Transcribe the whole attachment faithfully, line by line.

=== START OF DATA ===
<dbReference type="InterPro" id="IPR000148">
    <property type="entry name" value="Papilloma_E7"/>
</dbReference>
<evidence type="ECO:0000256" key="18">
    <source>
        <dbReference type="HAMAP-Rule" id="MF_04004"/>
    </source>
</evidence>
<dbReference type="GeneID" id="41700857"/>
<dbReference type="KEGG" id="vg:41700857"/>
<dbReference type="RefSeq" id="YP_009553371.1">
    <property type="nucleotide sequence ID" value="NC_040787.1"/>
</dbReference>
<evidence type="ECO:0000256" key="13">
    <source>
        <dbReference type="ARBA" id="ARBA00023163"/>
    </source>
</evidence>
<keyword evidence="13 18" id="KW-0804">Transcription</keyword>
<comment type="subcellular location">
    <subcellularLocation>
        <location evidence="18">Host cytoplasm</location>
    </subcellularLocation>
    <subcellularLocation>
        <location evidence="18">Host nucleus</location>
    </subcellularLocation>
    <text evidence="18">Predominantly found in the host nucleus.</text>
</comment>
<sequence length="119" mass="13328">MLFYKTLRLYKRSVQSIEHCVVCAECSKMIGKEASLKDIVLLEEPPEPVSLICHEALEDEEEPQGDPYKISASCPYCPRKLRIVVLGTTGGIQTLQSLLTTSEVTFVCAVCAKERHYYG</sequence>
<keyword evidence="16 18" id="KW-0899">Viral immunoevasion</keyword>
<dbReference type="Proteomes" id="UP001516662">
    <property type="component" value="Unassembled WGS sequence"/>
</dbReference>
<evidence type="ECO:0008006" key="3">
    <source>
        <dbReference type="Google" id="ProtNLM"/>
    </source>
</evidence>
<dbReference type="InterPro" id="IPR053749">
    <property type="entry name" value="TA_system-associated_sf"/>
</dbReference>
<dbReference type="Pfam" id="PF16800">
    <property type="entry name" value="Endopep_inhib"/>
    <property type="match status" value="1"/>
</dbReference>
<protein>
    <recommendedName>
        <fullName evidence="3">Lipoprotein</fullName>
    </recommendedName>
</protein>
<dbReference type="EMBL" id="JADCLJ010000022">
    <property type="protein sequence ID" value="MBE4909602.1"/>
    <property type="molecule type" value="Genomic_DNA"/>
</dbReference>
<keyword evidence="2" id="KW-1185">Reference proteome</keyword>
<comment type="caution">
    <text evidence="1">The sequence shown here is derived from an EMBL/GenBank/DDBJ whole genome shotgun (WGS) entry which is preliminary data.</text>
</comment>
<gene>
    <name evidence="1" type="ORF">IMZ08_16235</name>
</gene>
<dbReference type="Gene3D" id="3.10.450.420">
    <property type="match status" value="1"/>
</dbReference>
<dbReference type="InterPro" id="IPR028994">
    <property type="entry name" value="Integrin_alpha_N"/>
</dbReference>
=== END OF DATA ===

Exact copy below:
<dbReference type="InterPro" id="IPR000148">
    <property type="entry name" value="Papilloma_E7"/>
</dbReference>
<evidence type="ECO:0000256" key="18">
    <source>
        <dbReference type="HAMAP-Rule" id="MF_04004"/>
    </source>
</evidence>
<dbReference type="GeneID" id="41700857"/>
<dbReference type="KEGG" id="vg:41700857"/>
<dbReference type="RefSeq" id="YP_009553371.1">
    <property type="nucleotide sequence ID" value="NC_040787.1"/>
</dbReference>
<evidence type="ECO:0000256" key="13">
    <source>
        <dbReference type="ARBA" id="ARBA00023163"/>
    </source>
</evidence>
<keyword evidence="13 18" id="KW-0804">Transcription</keyword>
<comment type="subcellular location">
    <subcellularLocation>
        <location evidence="18">Host cytoplasm</location>
    </subcellularLocation>
    <subcellularLocation>
        <location evidence="18">Host nucleus</location>
    </subcellularLocation>
    <text evidence="18">Predominantly found in the host nucleus.</text>
</comment>
<sequence length="119" mass="13328">MLFYKTLRLYKRSVQSIEHCVVCAECSKMIGKEASLKDIVLLEEPPEPVSLICHEALEDEEEPQGDPYKISASCPYCPRKLRIVVLGTTGGIQTLQSLLTTSEVTFVCAVCAKERHYYG</sequence>
<keyword evidence="16 18" id="KW-0899">Viral immunoevasion</keyword>
<dbReference type="Proteomes" id="UP001516662">
    <property type="component" value="Unassembled WGS sequence"/>
</dbReference>
<evidence type="ECO:0008006" key="3">
    <source>
        <dbReference type="Google" id="ProtNLM"/>
    </source>
</evidence>
<dbReference type="InterPro" id="IPR053749">
    <property type="entry name" value="TA_system-associated_sf"/>
</dbReference>
<dbReference type="Pfam" id="PF16800">
    <property type="entry name" value="Endopep_inhib"/>
    <property type="match status" value="1"/>
</dbReference>
<protein>
    <recommendedName>
        <fullName evidence="3">Lipoprotein</fullName>
    </recommendedName>
</protein>
<dbReference type="EMBL" id="JADCLJ010000022">
    <property type="protein sequence ID" value="MBE4909602.1"/>
    <property type="molecule type" value="Genomic_DNA"/>
</dbReference>
<keyword evidence="2" id="KW-1185">Reference proteome</keyword>
<comment type="caution">
    <text evidence="1">The sequence shown here is derived from an EMBL/GenBank/DDBJ whole genome shotgun (WGS) entry which is preliminary data.</text>
</comment>
<gene>
    <name evidence="1" type="ORF">IMZ08_16235</name>
</gene>
<dbReference type="Gene3D" id="3.10.450.420">
    <property type="match status" value="1"/>
</dbReference>
<dbReference type="InterPro" id="IPR028994">
    <property type="entry name" value="Integrin_alpha_N"/>
</dbReference>